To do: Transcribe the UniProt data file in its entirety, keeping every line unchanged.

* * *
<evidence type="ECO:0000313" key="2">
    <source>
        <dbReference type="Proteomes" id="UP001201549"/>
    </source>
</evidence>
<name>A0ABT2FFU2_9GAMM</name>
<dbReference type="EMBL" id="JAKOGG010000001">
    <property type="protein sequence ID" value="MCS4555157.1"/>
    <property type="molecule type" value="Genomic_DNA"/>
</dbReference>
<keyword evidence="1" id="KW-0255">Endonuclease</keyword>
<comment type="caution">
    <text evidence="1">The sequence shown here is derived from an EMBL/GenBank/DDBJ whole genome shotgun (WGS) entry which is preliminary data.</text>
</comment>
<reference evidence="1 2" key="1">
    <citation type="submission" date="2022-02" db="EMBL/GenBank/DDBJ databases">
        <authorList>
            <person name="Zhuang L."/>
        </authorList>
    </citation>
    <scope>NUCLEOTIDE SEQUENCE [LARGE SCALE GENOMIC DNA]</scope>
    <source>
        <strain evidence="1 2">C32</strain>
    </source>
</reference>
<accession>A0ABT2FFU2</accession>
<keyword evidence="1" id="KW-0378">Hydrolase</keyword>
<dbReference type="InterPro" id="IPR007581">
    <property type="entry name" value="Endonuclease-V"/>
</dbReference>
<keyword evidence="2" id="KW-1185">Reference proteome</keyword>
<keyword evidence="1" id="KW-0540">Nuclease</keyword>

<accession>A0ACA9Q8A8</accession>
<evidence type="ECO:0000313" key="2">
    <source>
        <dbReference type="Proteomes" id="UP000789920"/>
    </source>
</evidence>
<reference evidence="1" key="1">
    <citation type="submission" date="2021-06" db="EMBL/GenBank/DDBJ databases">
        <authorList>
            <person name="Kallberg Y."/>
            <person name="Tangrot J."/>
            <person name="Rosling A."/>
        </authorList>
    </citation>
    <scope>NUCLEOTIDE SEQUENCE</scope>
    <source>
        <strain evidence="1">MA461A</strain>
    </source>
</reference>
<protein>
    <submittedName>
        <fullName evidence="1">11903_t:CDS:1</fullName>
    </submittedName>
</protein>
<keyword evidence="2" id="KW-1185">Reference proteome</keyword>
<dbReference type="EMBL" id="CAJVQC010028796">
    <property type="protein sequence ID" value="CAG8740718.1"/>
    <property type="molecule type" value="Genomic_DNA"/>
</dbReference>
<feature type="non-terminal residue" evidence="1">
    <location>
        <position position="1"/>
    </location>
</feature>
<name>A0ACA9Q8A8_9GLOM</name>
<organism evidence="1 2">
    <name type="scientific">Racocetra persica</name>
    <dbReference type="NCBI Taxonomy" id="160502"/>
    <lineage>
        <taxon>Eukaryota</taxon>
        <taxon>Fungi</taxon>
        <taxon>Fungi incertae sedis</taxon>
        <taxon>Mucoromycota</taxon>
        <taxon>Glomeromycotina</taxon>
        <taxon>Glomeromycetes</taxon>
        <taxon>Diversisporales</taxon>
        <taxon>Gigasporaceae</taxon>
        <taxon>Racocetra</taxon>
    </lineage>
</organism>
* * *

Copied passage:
<evidence type="ECO:0000313" key="2">
    <source>
        <dbReference type="Proteomes" id="UP001201549"/>
    </source>
</evidence>
<name>A0ABT2FFU2_9GAMM</name>
<dbReference type="EMBL" id="JAKOGG010000001">
    <property type="protein sequence ID" value="MCS4555157.1"/>
    <property type="molecule type" value="Genomic_DNA"/>
</dbReference>
<keyword evidence="1" id="KW-0255">Endonuclease</keyword>
<comment type="caution">
    <text evidence="1">The sequence shown here is derived from an EMBL/GenBank/DDBJ whole genome shotgun (WGS) entry which is preliminary data.</text>
</comment>
<reference evidence="1 2" key="1">
    <citation type="submission" date="2022-02" db="EMBL/GenBank/DDBJ databases">
        <authorList>
            <person name="Zhuang L."/>
        </authorList>
    </citation>
    <scope>NUCLEOTIDE SEQUENCE [LARGE SCALE GENOMIC DNA]</scope>
    <source>
        <strain evidence="1 2">C32</strain>
    </source>
</reference>
<accession>A0ABT2FFU2</accession>
<keyword evidence="1" id="KW-0378">Hydrolase</keyword>
<dbReference type="InterPro" id="IPR007581">
    <property type="entry name" value="Endonuclease-V"/>
</dbReference>
<keyword evidence="2" id="KW-1185">Reference proteome</keyword>
<keyword evidence="1" id="KW-0540">Nuclease</keyword>

<accession>A0ACA9Q8A8</accession>
<evidence type="ECO:0000313" key="2">
    <source>
        <dbReference type="Proteomes" id="UP000789920"/>
    </source>
</evidence>
<reference evidence="1" key="1">
    <citation type="submission" date="2021-06" db="EMBL/GenBank/DDBJ databases">
        <authorList>
            <person name="Kallberg Y."/>
            <person name="Tangrot J."/>
            <person name="Rosling A."/>
        </authorList>
    </citation>
    <scope>NUCLEOTIDE SEQUENCE</scope>
    <source>
        <strain evidence="1">MA461A</strain>
    </source>
</reference>
<protein>
    <submittedName>
        <fullName evidence="1">11903_t:CDS:1</fullName>
    </submittedName>
</protein>
<keyword evidence="2" id="KW-1185">Reference proteome</keyword>
<dbReference type="EMBL" id="CAJVQC010028796">
    <property type="protein sequence ID" value="CAG8740718.1"/>
    <property type="molecule type" value="Genomic_DNA"/>
</dbReference>
<feature type="non-terminal residue" evidence="1">
    <location>
        <position position="1"/>
    </location>
</feature>
<name>A0ACA9Q8A8_9GLOM</name>
<organism evidence="1 2">
    <name type="scientific">Racocetra persica</name>
    <dbReference type="NCBI Taxonomy" id="160502"/>
    <lineage>
        <taxon>Eukaryota</taxon>
        <taxon>Fungi</taxon>
        <taxon>Fungi incertae sedis</taxon>
        <taxon>Mucoromycota</taxon>
        <taxon>Glomeromycotina</taxon>
        <taxon>Glomeromycetes</taxon>
        <taxon>Diversisporales</taxon>
        <taxon>Gigasporaceae</taxon>
        <taxon>Racocetra</taxon>
    </lineage>
</organism>